By Tafi Mhaka
‘We have won the popular vote’. Moments after I had read MDC Alliance president Nelson Chamisa’s spirited tweet claiming victory in the July 31 2018 presidential elections, I smiled and contemplated the difficult but bittersweet journey that lay ahead.
Admittedly, I felt fairly embarrassed for questioning the arduous decision to contest an election designed to favour Zanu-PF’s presidential candidate.
And I felt tremendously faithless for not believing that Chamisa could defeat President Emmerson Mnangagwa. However, my election-induced euphoria didn’t last long into the day. An annoying trickle of frustrating results sucked the life out of the boundless energy Chamisa’s improbable victory had introduced into the August air.
As ZEC released the presidential results, all so slowly, a well-defined, hurtful and familiar web of organised defeat began to emerge. Later, I appeared on Al-Jazeera and predicted that Zanu-PF sympathisers would rig the presidential election results to help Mnangagwa capture a dubious win. The unfolding scenario, indeed, stank like the divisive 2002 and 2008 presidential elections.
So does the contentious aftermath of last year’s presidential election. Yesterday, as the strike by doctors went on unabated and prices of basic goods continually rose beyond the reach of underpaid workers, President Emmerson Mnangagwa was indulging Ugandan President Yoweri Museveni in Kampala.
Elsewhere, Defence and War Veterans Affairs Minister Oppah Muchinguri-Kashiri was leading SADC’s Observer Mission to Mozambique’s presidential, provincial and legislative elections. Yet, were the October 15 elections to be riddled with major flaws, marred by violence and hounded by legitimate objections from opposition parties, would Muchinguri-Kashiri be remotely qualified or liberally moved to compile an objective report on the polls?
Besides, what electoral insights could Mozambique possibly gain from an observer mission led by a Zanu-PF politburo member? How to fiddle vote counts in favour of the ruling party and quash post-election dissent? Zimbabwe, it must be stressed, has long failed to cover itself in electoral or human rights glory, but that hasn’t ever unsettled a blundering SADC – or a submissive religious community.
Yet, today, ‘amid dehumanising economic decline’, driven by a desperately incompetent president, ‘the church’ is calling for a 7-year suspension of elections. It, seemingly, wants to ‘reset’ Zimbabwean politics ‘in a non-competitive political environment’. Sorry, but is the church morphing into Zanu-PF’s celestial enabler and leading apologist?
To assume that Zimbabwe can deliberately “remove all political contestation from the land and focus the period on healing past wounds, recover the economy, and build a new political culture of cooperation focused on nation-building”, all without gaining political clarity and lawful accountability around past human rights transgressions and electoral fraud, is impractical.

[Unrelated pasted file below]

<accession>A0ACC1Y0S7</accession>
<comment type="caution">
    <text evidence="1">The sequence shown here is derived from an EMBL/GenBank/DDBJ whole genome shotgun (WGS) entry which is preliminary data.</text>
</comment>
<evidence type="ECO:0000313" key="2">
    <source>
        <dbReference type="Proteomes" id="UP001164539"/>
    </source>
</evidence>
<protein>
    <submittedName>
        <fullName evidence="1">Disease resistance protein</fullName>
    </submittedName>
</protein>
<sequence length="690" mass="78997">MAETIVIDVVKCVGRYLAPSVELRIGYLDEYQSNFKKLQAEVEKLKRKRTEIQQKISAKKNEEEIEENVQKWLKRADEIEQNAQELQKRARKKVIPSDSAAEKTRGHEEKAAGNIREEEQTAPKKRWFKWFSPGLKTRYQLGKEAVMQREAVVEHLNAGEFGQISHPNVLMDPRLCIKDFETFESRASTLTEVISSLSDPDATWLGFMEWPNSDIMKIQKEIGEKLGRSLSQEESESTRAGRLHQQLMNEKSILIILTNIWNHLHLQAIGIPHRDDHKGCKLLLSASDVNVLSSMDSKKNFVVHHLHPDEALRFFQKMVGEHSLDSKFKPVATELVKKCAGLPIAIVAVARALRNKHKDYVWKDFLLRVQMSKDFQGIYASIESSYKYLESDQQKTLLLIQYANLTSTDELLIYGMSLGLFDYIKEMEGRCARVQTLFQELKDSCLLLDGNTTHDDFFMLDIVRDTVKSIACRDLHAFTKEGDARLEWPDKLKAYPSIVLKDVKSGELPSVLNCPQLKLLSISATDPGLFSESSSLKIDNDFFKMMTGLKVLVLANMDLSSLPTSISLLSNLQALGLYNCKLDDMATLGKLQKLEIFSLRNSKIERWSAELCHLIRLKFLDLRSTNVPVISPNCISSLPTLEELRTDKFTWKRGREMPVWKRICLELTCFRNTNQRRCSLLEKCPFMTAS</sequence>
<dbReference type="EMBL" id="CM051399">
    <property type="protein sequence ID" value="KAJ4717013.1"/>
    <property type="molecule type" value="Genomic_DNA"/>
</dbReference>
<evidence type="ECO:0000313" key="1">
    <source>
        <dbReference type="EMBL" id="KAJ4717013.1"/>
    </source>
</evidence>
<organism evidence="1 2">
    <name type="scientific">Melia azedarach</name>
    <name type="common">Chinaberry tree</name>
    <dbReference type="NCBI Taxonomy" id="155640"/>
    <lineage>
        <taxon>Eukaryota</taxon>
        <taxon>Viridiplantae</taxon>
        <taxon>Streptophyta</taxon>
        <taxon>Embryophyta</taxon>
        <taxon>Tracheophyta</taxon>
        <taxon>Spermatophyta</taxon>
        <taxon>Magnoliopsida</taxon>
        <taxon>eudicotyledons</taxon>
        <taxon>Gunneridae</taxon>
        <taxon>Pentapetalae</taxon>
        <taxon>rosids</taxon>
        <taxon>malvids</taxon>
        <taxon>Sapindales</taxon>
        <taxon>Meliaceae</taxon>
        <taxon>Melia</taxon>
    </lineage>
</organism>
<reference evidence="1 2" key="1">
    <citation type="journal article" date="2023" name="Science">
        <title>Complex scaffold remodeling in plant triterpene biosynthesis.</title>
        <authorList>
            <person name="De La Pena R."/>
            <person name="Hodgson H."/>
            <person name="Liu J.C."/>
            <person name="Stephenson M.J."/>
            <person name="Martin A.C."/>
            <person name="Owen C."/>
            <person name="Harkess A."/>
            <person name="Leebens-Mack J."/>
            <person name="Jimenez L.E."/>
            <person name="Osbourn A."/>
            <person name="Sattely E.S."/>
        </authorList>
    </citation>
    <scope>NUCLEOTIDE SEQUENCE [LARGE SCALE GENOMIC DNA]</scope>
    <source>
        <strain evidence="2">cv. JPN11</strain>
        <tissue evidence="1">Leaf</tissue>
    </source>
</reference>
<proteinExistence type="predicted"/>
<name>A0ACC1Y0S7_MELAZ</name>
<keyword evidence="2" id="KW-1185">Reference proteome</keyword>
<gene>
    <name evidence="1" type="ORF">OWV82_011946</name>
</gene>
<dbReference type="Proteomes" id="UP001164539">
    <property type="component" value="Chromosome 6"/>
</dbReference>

Instead of praying that God will help secure justice for the men and women unfairly beaten, killed and raped by security forces since November 24 2017, that Zimbabwe will be liberated from Zanu-PF’s violent manipulation of state resources, that the people’s voice will always prevail in elections, the church wants to throw Mnangagwa a sanctified lifeline for hypothetical economic gain?
Suffice it to say, the international community will, under the right circumstances, aid Zimbabwe and trade with it. But to claim that an “environment of toxic political relations also renders our international re-engagement process futile, which international isolation inhibits investor confidence” is to absolve Zanu-PF from its singularly dominant role in perpetrating human rights abuses and poverty. Moreover, it is to shamefully deny that Zanu-PF has made Zimbabwe an international pariah.
That’s because it is incredibly hard to trust an administration that has repeatedly violated a well-publicised commitment to establish a clean break from the past. And it is indescribably problematic to do business with a party that won’t take full responsibility for its obvious failings.
The international community’s tangible distrust is merely a fittingly precise reflection of Zanu-PF’s redundant leadership style. Let’s be clear, Chamisa and the MDC Alliance certainly didn’t exert undue influence over ZEC, control a biased public media and direct a partisan security sector before and after the July 30 elections.
Indeed, they haven’t repeatedly restricted civil liberties, orchestrated abductions, sanctioned torture, banned demonstrations and ordered security forces to fire live bullets on unarmed, peaceful demonstrators, but Zanu-PF has.
Attempting to obfuscate Zanu-PF’s extensive culpability through a religiously themed declaration that targets the sentimental core of Zimbabwe’s Christian community is very unhelpful. Should it really want to assist and promote long-term economic transformation, the church must instead call on Mnangagwa to resign and insist that fresh, free, fair and transparent elections are held in the near future. That’s all Zimbabwe truly needs to start afresh.
Tafi Mhaka is a Johannesburg-based writer and commentator. His debut novel, Mutserendende: The African in Us, is scheduled for release in 2020. Follow him on @tafimhaka / tafi.mhaka